Prime Minister Malcolm Turnbull has named coatings physicist Dr Colin Hall as the recipient of the inaugural Prime Minister’s Prize for New Innovators.

Dr Hall, who is a senior research fellow at the Future Industries Institute at the University of South Australia, was “creating jobs and exports through new car part technologies”, Turnbull said.

He was a “critical team member in the SMR Automotive and UniSA research partnership to develop a fully plastic wing mirror that can take all the road can offer,” the university said.

The plastic mirror replaces traditional heavier glass versions, lowering cost and vehicle weight and improving safety since it is less inclined to shatter.

So far, 1.6 million of the mirrors have been produced in Adelaide to date, creating sales in excess of $162 million globally.

Dr Hall received his $50,000 prize in Canberra and gave credit to colleagues at UniSA’s Future Industries Institute and at local manufacturers SMR.

“This has been a really rewarding partnership and one where we have worked hand-in-glove with our industry partners to deliver the technology to support the development of a product that answers all [its] challenges,” Dr Hall said.

“I am very proud to receive the award but also pleased to have earned it working with a dedicated ‘can do’ team around me.”

The Prime Minister’s innovation awards recognise outstanding researchers who have turned scientific research into a direct benefit to Australia’s economy.

Dr Hall’s team created the first version of the plastic mirror in 2009 and successfully commercialised the research in 2012.

He is now looking at other car parts that might also be conducive to remake using the materials technology.

“In the past four years we have developed illuminated badge concepts and have even made a satin-effect coating which have both been shown to European car makers,” Dr Hall said.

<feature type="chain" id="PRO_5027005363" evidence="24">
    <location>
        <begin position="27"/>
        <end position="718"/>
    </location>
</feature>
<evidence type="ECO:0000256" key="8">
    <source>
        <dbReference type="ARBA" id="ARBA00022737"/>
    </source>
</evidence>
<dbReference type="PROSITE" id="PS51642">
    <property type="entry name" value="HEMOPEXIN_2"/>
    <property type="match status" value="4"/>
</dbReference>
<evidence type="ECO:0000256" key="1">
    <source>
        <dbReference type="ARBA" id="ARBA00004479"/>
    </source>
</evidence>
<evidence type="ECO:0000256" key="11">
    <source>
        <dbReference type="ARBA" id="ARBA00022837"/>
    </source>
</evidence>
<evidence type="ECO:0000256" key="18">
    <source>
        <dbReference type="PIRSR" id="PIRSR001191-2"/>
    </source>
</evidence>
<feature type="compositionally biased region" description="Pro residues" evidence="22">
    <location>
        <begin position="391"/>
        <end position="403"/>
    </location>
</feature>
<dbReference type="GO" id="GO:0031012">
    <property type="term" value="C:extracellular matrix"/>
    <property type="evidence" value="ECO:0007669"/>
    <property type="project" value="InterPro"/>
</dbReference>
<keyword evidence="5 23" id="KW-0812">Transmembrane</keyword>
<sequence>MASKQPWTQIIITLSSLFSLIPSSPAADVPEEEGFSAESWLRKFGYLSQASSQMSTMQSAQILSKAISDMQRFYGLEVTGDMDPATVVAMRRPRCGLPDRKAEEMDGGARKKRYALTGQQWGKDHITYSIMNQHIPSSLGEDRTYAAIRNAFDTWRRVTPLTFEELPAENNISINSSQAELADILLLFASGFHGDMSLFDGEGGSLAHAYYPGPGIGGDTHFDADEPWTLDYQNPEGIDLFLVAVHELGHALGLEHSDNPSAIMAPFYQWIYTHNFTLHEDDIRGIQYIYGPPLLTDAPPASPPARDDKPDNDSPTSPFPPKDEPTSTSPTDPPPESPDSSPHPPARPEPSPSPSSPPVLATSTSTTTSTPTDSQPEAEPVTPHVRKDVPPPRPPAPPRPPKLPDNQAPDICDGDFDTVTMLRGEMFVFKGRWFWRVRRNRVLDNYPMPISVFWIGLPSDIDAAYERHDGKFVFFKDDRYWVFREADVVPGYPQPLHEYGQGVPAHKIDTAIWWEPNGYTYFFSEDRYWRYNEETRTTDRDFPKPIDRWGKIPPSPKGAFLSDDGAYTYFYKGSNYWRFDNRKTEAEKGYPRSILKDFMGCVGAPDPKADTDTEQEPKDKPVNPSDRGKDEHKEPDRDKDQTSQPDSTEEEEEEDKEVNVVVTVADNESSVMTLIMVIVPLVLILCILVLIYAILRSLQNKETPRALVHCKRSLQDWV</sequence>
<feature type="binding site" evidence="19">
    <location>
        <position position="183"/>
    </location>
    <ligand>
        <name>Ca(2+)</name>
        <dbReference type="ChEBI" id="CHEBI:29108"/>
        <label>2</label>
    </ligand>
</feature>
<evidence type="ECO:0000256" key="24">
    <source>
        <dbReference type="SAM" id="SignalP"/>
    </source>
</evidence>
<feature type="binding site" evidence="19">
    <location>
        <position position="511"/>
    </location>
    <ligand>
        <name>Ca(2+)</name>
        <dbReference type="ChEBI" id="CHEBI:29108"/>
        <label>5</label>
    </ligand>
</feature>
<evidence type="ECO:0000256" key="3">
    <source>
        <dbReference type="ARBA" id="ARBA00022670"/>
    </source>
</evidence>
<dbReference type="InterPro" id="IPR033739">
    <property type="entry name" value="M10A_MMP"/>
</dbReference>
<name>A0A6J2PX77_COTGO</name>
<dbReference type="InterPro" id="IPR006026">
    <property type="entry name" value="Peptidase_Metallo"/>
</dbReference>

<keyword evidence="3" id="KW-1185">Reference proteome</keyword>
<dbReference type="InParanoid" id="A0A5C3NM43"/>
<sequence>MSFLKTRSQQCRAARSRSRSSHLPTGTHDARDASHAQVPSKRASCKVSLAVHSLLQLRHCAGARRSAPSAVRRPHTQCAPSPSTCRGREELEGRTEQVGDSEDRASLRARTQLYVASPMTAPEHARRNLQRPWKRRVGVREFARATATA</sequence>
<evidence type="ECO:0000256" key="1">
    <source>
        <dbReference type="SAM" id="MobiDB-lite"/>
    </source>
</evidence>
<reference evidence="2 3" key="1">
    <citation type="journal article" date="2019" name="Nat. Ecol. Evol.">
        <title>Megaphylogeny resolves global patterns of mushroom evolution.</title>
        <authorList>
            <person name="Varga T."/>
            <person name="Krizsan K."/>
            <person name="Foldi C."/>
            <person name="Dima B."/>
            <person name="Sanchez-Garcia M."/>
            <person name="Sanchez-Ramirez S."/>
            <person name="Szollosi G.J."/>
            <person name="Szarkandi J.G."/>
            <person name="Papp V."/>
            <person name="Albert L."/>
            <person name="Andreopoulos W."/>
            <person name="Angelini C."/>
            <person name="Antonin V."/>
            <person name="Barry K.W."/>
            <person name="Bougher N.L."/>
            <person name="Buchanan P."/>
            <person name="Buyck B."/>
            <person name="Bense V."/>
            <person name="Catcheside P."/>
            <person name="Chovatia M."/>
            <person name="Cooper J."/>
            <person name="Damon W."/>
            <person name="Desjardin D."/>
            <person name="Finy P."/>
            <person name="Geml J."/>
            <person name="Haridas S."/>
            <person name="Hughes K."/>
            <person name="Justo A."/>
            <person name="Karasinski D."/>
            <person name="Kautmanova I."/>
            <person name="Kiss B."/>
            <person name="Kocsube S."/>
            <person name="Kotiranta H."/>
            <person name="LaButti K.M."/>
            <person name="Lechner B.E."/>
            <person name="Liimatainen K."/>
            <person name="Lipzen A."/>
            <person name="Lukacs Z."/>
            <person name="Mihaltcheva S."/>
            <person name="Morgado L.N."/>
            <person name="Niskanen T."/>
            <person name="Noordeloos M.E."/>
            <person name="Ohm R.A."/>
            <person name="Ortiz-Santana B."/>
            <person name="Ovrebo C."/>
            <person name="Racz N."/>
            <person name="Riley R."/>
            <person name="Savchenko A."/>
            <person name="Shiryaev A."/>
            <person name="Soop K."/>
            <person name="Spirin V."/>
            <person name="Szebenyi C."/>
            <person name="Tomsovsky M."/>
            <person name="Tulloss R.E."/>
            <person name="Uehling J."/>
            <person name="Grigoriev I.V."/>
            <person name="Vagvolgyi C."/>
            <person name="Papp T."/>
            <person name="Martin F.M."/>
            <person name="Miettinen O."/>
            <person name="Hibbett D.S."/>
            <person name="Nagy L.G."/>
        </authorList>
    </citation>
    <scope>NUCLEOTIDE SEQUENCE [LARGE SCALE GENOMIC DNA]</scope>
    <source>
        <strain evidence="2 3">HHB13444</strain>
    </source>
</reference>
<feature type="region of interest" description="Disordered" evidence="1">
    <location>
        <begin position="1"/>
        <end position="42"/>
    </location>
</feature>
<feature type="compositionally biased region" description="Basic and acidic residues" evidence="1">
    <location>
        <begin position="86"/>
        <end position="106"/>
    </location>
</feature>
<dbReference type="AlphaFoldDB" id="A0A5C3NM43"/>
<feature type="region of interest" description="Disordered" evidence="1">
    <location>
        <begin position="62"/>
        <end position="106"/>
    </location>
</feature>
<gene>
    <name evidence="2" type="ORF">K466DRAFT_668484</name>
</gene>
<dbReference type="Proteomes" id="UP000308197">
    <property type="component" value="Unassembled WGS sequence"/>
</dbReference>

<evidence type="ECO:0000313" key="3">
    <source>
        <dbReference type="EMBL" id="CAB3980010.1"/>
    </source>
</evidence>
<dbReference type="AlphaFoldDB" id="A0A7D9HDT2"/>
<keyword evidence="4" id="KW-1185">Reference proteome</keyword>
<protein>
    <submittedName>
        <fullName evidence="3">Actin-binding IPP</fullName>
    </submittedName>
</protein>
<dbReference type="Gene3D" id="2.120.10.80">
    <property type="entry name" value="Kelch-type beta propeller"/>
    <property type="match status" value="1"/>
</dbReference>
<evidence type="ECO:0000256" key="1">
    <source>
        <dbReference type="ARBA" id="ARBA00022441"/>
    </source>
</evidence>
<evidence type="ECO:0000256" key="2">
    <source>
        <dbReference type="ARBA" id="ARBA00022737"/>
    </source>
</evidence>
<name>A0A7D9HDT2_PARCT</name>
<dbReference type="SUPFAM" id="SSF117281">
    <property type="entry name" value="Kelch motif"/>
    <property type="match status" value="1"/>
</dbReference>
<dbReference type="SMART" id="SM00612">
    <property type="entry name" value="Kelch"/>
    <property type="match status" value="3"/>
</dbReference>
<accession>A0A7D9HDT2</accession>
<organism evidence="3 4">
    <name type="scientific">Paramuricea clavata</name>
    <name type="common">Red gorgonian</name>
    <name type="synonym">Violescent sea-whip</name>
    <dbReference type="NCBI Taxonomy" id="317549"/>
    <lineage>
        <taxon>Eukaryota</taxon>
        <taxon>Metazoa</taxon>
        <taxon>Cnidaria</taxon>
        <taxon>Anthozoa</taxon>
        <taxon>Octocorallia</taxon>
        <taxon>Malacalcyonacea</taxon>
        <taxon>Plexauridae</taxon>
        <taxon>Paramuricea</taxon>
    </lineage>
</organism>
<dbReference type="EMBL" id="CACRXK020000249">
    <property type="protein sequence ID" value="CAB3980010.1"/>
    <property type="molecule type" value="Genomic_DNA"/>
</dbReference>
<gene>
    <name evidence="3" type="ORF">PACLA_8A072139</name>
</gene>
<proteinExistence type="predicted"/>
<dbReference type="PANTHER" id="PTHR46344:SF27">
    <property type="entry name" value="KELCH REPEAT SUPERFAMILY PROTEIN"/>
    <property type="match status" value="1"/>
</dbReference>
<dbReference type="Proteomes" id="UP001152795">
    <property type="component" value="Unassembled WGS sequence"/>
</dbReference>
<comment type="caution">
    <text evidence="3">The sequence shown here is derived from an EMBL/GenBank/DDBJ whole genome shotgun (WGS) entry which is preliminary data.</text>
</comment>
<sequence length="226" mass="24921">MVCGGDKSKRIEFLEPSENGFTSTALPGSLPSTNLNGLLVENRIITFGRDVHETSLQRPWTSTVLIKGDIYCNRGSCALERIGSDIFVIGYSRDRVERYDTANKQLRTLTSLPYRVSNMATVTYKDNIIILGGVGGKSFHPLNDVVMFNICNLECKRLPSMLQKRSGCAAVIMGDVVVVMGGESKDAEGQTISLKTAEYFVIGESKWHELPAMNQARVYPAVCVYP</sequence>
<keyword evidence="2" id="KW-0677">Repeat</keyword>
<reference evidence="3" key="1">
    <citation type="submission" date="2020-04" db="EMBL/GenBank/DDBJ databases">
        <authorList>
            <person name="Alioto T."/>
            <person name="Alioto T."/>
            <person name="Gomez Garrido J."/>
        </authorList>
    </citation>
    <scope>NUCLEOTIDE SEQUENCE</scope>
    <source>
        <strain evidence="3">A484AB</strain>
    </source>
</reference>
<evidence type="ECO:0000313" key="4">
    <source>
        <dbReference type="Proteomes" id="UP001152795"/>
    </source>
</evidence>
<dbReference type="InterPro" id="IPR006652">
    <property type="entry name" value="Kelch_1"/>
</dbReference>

“We have improved the performance so that the plastic mirror technology can be used wherever plastic parts need to be made to look metallic.

“However, it must also be made at a commercial scale and acceptable price. If we can achieve this then, we may see the plastic mirror technology not just on many mirrors, but also throughout the cars.”

UniSA deputy vice chancellor of research, Professor Tanya Monro, praised Dr Hall for his focus on “translational research” – an area the current Government is seeking to build through the National Innovation and Science Agenda (NISA).

The Government has made no secret that it wants more university research to be commercialised and for universities to build closer ties with industry.

“Working at the interface of science and engineering, Dr Hall’s results have driven important innovation for the automotive industry,” Monro said.

“I know that his approach and that of the Thin Film Coatings Research Group at the Future Industries Institute will continue to be inspired by the needs of our industry partners and the creativity of our highly innovative researchers.”